Stormy weather

A modest amount of snow in Jerusalem and in the mountainous regions to the south was forecast to start Monday night and continue into Tuesday and perhaps Wednesday.

Snow on Mount Hermon, January 9, 2015  (photo credit: MT. HERMON MEDIA)
Snow on Mount Hermon, January 9, 2015
(photo credit: MT. HERMON MEDIA)
Are we really ready for a serious storm with significant snow? Jerusalem and other communities located high enough above sea level to have sub-zero temperatures – essentially any place above 600 meters – are hoping for the best as we prepare for the worst.
Weather forecasters have made it clear that we will not be seeing a rerun of December 2013’s Alexa, a storm that incapacitated Jerusalem for at least a week, left thousands without electricity for days, made roads untraversable for long after the snow had stopped and hit the elderly and sick particularly hard.
Still, the Israel Meteorological Service said a low-pressure system across the eastern Mediterranean is driving stormy weather into the country. The first areas hit with snow were Mount Hermon and Majdal Shams, followed by Safed and other towns in the northern Galilee. Rainfall is set to move from the north southward as temperatures drop.
A modest amount of snow in Jerusalem and in the mountainous regions to the south was forecast to start Monday night and continue into Tuesday and perhaps Wednesday.
Rain should stop falling quickly and temperatures are due to begin to return to normal on Thursday.
However, weather is fickle. It has a tendency to surprise.
Jerusalem Mayor Nir Barkat seems to have taken the necessary steps to make sure the capital is prepared.
Jerusalem announced Sunday it had stockpiled thousands of tons of food, thousands of spades, heaters, generators, heat packs, emergency lighting, hundreds of blankets and sleeping bags. About 50 snow plows were at the ready in Jerusalem and dozens more were on standby.
Municipal workers were on call to operate tractors and were preparing to distribute 400 tons of salt.
The municipality warned residents that the closure of entrances to Jerusalem could be expected, and announced it was setting up a special Internet page with updates on roads, public transport and schools.
Some 10 off-road vehicles have been equipped with shovels to help clear snow from the light rail tracks, and Citypass, which operates the light rail, has called on drivers not to abandon cars on the tracks.
But there is only so much the municipality can do.
In the wake of the December 2013 storm, a Knesset committee headed by MK Miri Regev convened to understand what went wrong. The main conclusion reached was that there is no overarching body on the national level supervising, providing information in real time and coordinating among municipalities, Israel Electric Corporation, Israel Police, firefighters, the IDF, various emergency organizations, public transportation and the school system.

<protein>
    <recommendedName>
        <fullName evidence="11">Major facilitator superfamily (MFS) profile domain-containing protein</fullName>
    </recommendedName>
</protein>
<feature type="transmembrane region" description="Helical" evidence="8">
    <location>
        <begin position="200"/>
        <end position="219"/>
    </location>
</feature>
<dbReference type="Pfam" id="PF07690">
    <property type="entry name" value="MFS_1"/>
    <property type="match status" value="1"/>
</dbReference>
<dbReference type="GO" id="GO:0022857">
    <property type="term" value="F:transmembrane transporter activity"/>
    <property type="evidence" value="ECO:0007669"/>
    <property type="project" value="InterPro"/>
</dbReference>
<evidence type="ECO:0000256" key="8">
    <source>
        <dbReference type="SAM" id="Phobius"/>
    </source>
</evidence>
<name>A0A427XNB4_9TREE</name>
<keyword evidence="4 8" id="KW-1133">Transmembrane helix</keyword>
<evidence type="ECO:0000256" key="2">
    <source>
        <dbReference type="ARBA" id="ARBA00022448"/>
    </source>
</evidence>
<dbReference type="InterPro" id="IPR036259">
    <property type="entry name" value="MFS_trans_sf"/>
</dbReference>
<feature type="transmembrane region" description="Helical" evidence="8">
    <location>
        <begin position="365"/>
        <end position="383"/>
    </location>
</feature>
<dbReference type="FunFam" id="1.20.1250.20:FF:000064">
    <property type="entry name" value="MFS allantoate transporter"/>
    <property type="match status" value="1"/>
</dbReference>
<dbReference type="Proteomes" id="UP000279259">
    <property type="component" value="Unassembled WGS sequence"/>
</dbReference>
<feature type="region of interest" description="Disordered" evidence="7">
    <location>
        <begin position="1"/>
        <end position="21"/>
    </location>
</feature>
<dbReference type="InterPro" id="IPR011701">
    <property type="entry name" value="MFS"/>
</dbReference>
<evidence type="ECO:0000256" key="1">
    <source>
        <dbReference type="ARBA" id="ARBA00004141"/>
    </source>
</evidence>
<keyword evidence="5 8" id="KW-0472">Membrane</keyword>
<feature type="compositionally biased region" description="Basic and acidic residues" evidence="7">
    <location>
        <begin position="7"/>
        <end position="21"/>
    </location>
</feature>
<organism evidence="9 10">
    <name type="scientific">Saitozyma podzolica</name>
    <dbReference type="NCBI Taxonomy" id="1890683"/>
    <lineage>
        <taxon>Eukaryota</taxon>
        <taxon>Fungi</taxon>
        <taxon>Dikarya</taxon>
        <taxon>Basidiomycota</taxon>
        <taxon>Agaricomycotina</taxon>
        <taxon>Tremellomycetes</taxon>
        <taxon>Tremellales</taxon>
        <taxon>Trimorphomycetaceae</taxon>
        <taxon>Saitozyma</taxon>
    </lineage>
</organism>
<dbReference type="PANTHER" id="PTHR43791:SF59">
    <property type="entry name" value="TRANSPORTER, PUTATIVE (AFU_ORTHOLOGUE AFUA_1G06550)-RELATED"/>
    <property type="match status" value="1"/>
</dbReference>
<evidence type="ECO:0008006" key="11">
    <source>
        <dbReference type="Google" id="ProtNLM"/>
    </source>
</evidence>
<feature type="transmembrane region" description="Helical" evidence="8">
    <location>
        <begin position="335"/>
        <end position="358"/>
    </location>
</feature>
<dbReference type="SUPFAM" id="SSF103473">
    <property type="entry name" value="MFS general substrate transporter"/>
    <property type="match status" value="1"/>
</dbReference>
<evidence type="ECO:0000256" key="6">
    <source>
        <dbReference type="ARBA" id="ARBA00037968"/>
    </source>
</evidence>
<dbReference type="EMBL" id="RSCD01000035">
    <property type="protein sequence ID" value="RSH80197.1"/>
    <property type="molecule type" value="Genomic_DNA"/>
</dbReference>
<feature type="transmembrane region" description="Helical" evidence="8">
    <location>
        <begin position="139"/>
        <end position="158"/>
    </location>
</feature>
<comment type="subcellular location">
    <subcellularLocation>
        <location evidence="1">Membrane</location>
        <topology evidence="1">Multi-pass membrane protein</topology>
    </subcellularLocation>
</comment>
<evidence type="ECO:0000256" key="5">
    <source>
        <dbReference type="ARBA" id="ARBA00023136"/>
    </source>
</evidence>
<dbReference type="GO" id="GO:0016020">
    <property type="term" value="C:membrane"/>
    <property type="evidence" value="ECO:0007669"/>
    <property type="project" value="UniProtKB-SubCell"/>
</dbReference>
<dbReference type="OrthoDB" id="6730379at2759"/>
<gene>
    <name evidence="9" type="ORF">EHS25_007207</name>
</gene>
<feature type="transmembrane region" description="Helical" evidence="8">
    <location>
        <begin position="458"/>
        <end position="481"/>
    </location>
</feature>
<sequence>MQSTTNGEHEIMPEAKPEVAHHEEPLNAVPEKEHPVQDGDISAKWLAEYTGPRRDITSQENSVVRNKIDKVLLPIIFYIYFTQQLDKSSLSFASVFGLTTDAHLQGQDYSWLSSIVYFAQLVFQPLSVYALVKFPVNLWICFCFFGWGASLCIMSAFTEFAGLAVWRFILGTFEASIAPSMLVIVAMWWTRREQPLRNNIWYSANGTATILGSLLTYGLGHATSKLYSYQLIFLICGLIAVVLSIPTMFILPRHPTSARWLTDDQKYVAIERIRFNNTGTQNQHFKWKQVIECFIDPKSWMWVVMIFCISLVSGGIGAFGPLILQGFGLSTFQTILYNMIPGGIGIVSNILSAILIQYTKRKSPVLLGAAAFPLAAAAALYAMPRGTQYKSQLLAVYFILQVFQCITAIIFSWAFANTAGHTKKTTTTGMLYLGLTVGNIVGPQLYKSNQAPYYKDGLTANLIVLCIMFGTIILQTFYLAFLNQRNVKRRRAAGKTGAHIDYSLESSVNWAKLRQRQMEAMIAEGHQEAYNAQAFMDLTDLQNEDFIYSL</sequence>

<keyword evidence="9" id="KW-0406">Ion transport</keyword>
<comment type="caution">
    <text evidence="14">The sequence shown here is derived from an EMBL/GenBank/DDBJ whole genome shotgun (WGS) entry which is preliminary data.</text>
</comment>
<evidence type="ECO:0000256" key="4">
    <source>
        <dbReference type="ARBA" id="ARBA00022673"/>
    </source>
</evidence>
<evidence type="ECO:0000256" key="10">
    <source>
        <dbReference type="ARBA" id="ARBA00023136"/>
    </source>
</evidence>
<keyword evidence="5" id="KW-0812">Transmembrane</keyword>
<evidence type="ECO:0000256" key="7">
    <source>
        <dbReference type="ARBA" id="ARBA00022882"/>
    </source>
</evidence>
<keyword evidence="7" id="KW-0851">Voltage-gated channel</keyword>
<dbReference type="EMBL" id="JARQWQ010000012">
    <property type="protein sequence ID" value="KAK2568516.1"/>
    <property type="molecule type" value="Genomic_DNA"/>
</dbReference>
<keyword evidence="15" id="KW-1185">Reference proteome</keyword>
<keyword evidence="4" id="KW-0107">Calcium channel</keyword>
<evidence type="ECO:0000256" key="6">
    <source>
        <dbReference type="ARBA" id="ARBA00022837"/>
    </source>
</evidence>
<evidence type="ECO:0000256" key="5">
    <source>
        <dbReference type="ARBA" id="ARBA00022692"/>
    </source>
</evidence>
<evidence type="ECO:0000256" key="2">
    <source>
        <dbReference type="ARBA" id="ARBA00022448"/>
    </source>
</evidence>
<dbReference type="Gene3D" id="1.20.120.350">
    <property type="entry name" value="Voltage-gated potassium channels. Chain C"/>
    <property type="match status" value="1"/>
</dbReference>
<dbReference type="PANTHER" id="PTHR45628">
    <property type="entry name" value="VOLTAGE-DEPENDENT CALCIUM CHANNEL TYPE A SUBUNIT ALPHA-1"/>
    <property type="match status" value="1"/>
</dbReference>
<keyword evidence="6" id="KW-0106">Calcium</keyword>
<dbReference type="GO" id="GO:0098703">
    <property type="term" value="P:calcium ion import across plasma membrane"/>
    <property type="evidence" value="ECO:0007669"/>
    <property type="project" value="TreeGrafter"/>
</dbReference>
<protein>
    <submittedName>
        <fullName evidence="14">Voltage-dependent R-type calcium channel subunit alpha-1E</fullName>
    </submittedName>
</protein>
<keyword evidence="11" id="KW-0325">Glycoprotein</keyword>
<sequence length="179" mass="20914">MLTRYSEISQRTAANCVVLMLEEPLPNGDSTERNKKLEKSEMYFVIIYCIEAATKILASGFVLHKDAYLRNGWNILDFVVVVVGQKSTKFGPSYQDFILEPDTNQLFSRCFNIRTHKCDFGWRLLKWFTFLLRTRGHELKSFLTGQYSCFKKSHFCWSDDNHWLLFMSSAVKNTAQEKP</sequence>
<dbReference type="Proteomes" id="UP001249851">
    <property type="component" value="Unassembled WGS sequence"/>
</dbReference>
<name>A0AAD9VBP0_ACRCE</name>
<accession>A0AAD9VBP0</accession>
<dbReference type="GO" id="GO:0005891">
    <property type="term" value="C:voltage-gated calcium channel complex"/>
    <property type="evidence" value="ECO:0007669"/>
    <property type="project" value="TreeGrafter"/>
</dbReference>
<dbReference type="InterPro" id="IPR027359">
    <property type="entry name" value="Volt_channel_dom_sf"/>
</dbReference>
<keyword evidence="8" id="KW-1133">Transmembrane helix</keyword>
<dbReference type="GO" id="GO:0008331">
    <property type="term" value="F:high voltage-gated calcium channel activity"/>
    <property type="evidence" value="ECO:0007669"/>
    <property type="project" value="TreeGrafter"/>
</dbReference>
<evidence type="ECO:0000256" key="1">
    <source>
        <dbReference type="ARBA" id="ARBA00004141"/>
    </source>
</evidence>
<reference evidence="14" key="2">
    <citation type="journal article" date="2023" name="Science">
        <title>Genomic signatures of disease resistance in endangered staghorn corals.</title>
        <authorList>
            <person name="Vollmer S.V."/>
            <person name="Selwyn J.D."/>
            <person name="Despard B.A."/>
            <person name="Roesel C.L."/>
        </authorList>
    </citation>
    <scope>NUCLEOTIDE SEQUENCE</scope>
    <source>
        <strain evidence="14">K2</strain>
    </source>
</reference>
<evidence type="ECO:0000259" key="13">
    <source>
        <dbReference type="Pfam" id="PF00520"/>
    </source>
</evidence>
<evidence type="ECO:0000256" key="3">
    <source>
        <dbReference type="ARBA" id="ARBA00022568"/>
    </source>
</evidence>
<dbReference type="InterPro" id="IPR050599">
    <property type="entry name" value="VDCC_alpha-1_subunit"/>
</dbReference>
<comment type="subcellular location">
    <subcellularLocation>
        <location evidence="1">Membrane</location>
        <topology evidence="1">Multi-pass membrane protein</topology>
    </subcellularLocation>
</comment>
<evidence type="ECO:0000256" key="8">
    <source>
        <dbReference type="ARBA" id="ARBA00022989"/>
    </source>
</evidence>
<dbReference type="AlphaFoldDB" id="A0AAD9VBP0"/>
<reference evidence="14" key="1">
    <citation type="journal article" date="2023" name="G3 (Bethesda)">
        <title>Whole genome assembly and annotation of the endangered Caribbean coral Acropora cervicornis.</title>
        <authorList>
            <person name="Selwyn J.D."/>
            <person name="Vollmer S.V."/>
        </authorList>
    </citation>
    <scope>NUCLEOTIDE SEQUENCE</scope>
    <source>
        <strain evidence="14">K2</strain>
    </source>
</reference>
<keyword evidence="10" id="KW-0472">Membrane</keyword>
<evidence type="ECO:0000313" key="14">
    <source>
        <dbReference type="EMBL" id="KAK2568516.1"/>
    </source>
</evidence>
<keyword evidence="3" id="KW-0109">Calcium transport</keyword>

The result was that each of these bodies often operated in complete or partial isolation from the others or were at cross purposes. The Jerusalem Municipality was not aware, for instance, that Egged buses had discontinued all bus service and had not equipped any of its buses with chains. Israel Electric Corporation relied on local municipalities to help them gain access to felled electricity lines, but often the municipalities were not properly equipped or were busy elsewhere. Only gradually and partially were IDF vehicles capable of traveling in the snow were made available.
The return of snow to Jerusalem provides a unique opportunity to revisit the idea of establishing a coordinating body on the national level that can help various organizations work effectively together.
This is true whether the challenge is preparing for and functioning during a storm or whether it is dealing with the after effects of a earthquake, fire or a military attack.
Ostensibly, the Home Front Defense Ministry should have been that body, but it was dismantled in May 2014 and its duties were transferred to the Defense Ministry.
Defense Minister Moshe Ya’alon said maintaining the ministry was redundant and a waste of money.
At the time of the dismantling, then-director-general of the Home Front Defense Ministry Dan Ronen said, “In recent months, I’ve seen how critical it is to prepare the Israeli home front for emergency situations like an American attack in Syria, earthquakes, snow and more.”
He went on to say: “I have no doubt that the State of Israel requires an independent ministry with full authority and a full-time minister who will deal with preparations and management of the home front during an emergency.”
As we once again encounter snow in Israel’s capital, Ronen’s warning should be taken seriously.